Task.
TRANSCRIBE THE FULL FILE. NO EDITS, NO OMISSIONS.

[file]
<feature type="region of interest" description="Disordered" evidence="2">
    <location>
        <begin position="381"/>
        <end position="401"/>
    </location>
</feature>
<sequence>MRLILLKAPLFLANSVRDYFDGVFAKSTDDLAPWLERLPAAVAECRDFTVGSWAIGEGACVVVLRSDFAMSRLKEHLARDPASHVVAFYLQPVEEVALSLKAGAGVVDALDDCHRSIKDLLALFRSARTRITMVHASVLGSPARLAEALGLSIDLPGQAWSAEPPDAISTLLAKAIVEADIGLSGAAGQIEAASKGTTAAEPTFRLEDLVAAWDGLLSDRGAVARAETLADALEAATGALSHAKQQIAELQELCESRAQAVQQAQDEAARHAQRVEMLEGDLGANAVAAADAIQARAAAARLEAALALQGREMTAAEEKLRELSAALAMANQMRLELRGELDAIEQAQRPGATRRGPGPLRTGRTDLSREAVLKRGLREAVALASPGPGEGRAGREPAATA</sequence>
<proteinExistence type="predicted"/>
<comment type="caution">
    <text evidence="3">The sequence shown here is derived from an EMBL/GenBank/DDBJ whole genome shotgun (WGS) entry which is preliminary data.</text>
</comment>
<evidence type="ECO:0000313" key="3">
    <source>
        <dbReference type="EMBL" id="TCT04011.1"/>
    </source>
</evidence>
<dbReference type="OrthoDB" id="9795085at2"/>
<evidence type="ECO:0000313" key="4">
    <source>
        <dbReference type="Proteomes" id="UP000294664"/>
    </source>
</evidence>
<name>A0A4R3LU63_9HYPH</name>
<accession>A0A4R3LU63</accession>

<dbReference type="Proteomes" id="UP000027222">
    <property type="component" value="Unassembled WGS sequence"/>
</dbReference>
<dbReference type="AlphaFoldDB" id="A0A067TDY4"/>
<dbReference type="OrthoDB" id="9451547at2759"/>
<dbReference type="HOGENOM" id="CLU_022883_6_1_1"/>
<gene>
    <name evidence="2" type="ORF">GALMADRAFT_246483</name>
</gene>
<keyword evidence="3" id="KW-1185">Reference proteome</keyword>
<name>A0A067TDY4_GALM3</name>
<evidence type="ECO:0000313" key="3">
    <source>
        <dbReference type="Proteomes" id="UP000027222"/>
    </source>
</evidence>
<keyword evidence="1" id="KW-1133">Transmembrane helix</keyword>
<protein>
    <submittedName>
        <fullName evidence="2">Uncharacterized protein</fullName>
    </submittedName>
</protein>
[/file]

<feature type="region of interest" description="Disordered" evidence="2">
    <location>
        <begin position="381"/>
        <end position="401"/>
    </location>
</feature>
<sequence>MRLILLKAPLFLANSVRDYFDGVFAKSTDDLAPWLERLPAAVAECRDFTVGSWAIGEGACVVVLRSDFAMSRLKEHLARDPASHVVAFYLQPVEEVALSLKAGAGVVDALDDCHRSIKDLLALFRSARTRITMVHASVLGSPARLAEALGLSIDLPGQAWSAEPPDAISTLLAKAIVEADIGLSGAAGQIEAASKGTTAAEPTFRLEDLVAAWDGLLSDRGAVARAETLADALEAATGALSHAKQQIAELQELCESRAQAVQQAQDEAARHAQRVEMLEGDLGANAVAAADAIQARAAAARLEAALALQGREMTAAEEKLRELSAALAMANQMRLELRGELDAIEQAQRPGATRRGPGPLRTGRTDLSREAVLKRGLREAVALASPGPGEGRAGREPAATA</sequence>
<proteinExistence type="predicted"/>
<comment type="caution">
    <text evidence="3">The sequence shown here is derived from an EMBL/GenBank/DDBJ whole genome shotgun (WGS) entry which is preliminary data.</text>
</comment>
<evidence type="ECO:0000313" key="3">
    <source>
        <dbReference type="EMBL" id="TCT04011.1"/>
    </source>
</evidence>
<dbReference type="OrthoDB" id="9795085at2"/>
<evidence type="ECO:0000313" key="4">
    <source>
        <dbReference type="Proteomes" id="UP000294664"/>
    </source>
</evidence>
<name>A0A4R3LU63_9HYPH</name>
<accession>A0A4R3LU63</accession>

<dbReference type="Proteomes" id="UP000027222">
    <property type="component" value="Unassembled WGS sequence"/>
</dbReference>
<dbReference type="AlphaFoldDB" id="A0A067TDY4"/>
<dbReference type="OrthoDB" id="9451547at2759"/>
<dbReference type="HOGENOM" id="CLU_022883_6_1_1"/>
<gene>
    <name evidence="2" type="ORF">GALMADRAFT_246483</name>
</gene>
<keyword evidence="3" id="KW-1185">Reference proteome</keyword>
<name>A0A067TDY4_GALM3</name>
<evidence type="ECO:0000313" key="3">
    <source>
        <dbReference type="Proteomes" id="UP000027222"/>
    </source>
</evidence>
<keyword evidence="1" id="KW-1133">Transmembrane helix</keyword>
<protein>
    <submittedName>
        <fullName evidence="2">Uncharacterized protein</fullName>
    </submittedName>
</protein>